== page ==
Once you are current, you have a few options to resolve your tax problems. On this episode of the podcast we will introduce:
- The Offer in Compromise
- The Installment Agreement
- Noncollectable Status
We also discussed the process of an offer in compromise and the forms you will need:
I also introduced the book, Stand Up to the IRS, through my Amazon affiliate link, for you to review if you are interested in resolving your tax problems yourself.
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Question:Should I go ahead and file my tax return even though I am unable to pay or should I wait until I can pay for my tax in full to pay for it? I guess I could file for an extension now and pay in October, right?
Answer: You should file your 2009 income tax return no later than April 15, 2010 unless you intend to file an extension. However, if you are going to owe the IRS you should pay the tax due by April 15, 2010 even if you plan on filing an extension. The extension simply grants you more time to prepare the return, but not more time to pay the tax due. If you wait to pay the taxes until you file your return, you will have to pay penalties and interest. If you are in the situation where no matter when you file your tax return you will not be able to afford to pay the tax, you should go ahead and file the return. This will at least save you the failure to file or late filing penalties that the IRS assesses for non-filed and late-filed tax returns. From this point you can begin to negotiate with the IRS about your tax liability and how you are going to pay that.
Question: I have filed an offer in compromise and want to know what the average time is for the IRS to approve my offer in compromise and finalize the process.
Answer: I’m glad that you have filed your offer in compromise and taken the first step towards resolving your tax problems with the IRS. The time for an offer in compromise to be resolved varies from case to case, but is generally a pretty long process. The typical offer in compromise takes about 9 months to complete. This includes the time it is being examined and potentially an appeal should your offer in compromise not be accepted the first go around.
Usually, after you file your offer in compromise it will take about a month for the IRS to send you a letter that states the IRS has received your offer in compromise and is going to be assigned to an offer examiner for review. About 30 days after that you will receive a letter from the offer examiner requesting more information or clarification on the information that you sent the first time. After that, the time will depend on the complexity of the issues in your case and whether you are asking the IRS to depart from any standard expenses or to overlook any assets to grant your offer in compromise.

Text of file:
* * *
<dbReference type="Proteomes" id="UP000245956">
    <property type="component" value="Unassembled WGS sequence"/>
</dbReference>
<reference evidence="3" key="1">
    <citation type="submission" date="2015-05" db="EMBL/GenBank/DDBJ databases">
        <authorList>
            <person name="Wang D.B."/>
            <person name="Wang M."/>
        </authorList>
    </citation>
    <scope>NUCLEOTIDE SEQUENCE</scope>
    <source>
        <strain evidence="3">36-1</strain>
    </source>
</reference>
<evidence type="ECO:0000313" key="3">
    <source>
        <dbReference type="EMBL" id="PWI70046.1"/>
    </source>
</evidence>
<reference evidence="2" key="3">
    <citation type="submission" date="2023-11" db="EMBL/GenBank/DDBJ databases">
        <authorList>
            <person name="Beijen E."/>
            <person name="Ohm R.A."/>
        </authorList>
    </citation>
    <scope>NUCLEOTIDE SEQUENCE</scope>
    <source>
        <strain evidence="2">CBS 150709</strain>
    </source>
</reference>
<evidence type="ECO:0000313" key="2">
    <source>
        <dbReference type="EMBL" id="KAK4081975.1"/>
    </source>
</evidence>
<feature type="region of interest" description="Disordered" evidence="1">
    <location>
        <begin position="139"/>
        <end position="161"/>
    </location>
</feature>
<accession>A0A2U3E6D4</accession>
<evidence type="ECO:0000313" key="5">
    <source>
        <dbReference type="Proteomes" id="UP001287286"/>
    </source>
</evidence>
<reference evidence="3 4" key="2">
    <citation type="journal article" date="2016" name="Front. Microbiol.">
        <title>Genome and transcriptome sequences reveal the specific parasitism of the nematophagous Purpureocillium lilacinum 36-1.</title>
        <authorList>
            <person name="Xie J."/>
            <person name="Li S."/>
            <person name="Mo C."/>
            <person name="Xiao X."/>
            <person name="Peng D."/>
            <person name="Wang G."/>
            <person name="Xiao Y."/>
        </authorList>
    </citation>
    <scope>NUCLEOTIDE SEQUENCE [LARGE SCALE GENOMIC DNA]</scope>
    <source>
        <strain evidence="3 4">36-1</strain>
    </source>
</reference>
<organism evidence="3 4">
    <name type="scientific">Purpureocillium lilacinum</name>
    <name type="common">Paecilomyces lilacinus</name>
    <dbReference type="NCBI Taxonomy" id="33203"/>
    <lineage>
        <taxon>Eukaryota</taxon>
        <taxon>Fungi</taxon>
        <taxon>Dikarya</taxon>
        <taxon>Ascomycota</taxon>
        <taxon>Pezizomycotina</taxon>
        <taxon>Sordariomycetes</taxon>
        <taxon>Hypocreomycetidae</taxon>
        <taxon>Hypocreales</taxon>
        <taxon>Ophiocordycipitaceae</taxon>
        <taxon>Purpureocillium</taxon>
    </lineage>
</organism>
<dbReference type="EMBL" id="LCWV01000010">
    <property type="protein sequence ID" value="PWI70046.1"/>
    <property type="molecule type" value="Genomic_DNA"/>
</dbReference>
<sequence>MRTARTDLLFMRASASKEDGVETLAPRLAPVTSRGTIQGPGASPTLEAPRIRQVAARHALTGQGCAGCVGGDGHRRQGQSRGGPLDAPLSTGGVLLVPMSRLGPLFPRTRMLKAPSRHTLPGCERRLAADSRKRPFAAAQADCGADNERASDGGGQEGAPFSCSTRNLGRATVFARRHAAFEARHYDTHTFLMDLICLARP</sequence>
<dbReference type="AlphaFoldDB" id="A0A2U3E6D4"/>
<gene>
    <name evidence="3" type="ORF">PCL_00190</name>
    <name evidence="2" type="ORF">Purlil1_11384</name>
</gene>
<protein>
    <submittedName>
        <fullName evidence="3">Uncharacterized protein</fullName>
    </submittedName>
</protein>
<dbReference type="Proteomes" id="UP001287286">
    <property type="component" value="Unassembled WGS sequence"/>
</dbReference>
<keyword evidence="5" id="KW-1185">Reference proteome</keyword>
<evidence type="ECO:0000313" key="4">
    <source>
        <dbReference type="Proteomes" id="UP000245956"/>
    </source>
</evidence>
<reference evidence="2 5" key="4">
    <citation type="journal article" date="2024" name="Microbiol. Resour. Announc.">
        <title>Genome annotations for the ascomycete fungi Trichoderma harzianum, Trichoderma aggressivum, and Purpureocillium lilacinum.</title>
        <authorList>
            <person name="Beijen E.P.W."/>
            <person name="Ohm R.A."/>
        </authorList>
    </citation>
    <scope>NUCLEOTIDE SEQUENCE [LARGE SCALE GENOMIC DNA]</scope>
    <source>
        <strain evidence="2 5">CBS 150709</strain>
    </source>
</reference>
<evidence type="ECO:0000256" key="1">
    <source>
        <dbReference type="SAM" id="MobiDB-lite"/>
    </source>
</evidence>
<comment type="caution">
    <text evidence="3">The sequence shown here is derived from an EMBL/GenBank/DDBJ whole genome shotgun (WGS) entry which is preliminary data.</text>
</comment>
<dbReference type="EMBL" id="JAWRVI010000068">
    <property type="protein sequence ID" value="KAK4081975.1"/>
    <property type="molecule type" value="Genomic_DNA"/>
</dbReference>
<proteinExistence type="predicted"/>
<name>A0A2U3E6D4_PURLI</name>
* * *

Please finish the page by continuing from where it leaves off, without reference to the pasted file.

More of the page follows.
Sometimes having the extra time comes in handy when you are having to wait on documents from a bank or mortgage company to send to the IRS, but on the other hand it can be kind of frustrating when you are just really ready to get the case over.
While there is no real time table in place for the review of your offer in compromise a law that went into effect in 2006 requires the IRS to finalize the review of your offer in compromise within two years of your filing the offer in compromise or the offer is automatically accepted. While many cases take a long time (well over a year) to complete, I have never had get accepted because the two years passed.
There are several statues of limitations when it comes to how long the IRS has to collect tax debt from you. The first statute of limitations you have to worry about is the time the IRS has to go back and examine (or audit) your income tax return. The IRS has three years from when your tax is assessed to audit your return. That means, if you filed your 2008 tax returns on time, before April 15, 2009, the IRS will assess your taxes on April 15, 2009 and they have until April 15, 2012 to audit that return. If they do not audit your 2008 return by that time then you don’t have to worry about them coming after you for that period.
The second, and probably the most important statute of limitations to you, is how long the IRS has to collect the tax from you. The IRS has 10 years to collect your income taxes. If they do not collect the income taxes from you within ten years from the date your taxes are assessed, then your tax debt – no matter how much – will be forgiven. The key to this statute of limitations, however, is when your taxes are assessed. Your taxes are assessed shortly after your tax return is filed. If you file before April 15 each year, your taxes will be assessed on April 15 since that is the due date. If you file your income tax returns late, however, your date of assessment will be after you file the return.
The clock will start to run on how long the IRS has to collect that tax as soon as the tax is assessed. So approximately 10 years after you file your income tax return your IRS tax debt will be discharged.
While this sounds great, especially if it has been 9.5 years since you filed your income tax returns that you owe for, there are some things that can lengthen your statute of limitations to give the IRS more time to collect from you: